The MIRACL laser first became operational in 1980. It can produce over a megawatt of output for up to 70 seconds, making it the most powerful continuous wave (CW) laser in the US. Its original goal was to be able to track and destroy anti-ship cruise missiles, but in later years it was used to test phenomenologies associated with national anti-ballistic and anti-satellite laser weapons. Originally tested at a contractor facility in California, as of the later 1990s and early 2000s, it was located at a facility ( ) in the White Sands Missile Range in New Mexico.
In 1997, amid much controversy, MIRACL was tested against a US Air Force satellite in orbit at a distance of 432 km (268 mi). The satellite was disabled but the Air Force did not get the data from the satellite it had hoped for.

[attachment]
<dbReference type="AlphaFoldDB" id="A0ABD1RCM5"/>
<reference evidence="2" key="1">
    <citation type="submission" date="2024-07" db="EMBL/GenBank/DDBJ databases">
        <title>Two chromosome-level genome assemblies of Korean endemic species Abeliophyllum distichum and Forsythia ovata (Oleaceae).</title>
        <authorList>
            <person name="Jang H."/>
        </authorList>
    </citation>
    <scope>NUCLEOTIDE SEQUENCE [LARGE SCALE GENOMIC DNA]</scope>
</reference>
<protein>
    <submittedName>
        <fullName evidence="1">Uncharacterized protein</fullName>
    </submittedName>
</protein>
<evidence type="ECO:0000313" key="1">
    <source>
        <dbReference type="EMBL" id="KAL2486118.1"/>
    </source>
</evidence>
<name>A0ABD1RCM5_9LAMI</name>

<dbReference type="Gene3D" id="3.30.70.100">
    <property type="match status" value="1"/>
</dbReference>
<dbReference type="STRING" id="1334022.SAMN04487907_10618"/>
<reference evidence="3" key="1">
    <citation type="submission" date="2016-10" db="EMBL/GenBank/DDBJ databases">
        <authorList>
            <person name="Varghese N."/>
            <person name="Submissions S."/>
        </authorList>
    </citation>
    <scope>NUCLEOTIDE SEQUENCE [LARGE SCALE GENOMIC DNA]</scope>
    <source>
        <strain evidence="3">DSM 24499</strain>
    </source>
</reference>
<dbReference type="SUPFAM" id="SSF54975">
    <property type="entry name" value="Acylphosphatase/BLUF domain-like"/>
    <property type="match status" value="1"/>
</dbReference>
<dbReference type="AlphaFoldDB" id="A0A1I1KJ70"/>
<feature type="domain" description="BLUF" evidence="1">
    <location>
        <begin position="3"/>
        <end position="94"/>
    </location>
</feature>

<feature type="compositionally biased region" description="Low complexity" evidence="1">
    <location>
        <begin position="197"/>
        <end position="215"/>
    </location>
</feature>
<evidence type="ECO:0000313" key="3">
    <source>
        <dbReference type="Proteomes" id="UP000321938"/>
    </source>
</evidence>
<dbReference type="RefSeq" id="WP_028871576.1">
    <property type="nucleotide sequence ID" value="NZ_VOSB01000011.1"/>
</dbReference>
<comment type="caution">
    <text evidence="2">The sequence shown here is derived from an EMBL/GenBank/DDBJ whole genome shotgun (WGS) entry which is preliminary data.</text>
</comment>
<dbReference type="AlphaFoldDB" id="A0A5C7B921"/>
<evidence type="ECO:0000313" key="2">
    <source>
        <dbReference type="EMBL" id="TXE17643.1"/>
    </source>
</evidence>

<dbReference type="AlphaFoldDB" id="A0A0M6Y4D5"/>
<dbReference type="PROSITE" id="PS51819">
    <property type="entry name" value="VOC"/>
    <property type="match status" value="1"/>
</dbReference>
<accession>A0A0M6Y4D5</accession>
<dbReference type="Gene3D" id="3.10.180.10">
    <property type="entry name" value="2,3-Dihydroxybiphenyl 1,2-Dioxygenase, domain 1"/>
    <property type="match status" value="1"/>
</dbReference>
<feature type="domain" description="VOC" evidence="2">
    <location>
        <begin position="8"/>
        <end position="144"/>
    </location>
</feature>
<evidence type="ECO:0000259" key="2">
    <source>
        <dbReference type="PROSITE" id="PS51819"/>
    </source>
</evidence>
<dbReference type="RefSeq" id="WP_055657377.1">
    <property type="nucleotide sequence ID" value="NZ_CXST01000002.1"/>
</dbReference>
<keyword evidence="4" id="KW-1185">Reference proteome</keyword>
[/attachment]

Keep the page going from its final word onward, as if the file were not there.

- U.S. Army Space and Missile Defense Command. "MIRACL at HELSTF". Retrieved 2007-07-05.
- Sherman, Robert. "Mid-Infrared Advanced Chemical Laser (MIRACL)". Retrieved 2007-07-05.
- Airborne Laser System Program Office. "Airborne Laser (YAL1A)". Archived from the original on 2007-03-24. Retrieved 2007-07-05.
- U.S. Department of Defense. "Secretary of Defense approves laser experiment to improve satellite protection". Retrieved 2007-07-05.
- Plante, Chris; The Associated Press; Reuters (1997-10-20). "Pentagon beams over military laser test". CNN
- Zack, Ed. "Miniature Sensor Technology Integration (MSTI)". Retrieved 2007-07-05.
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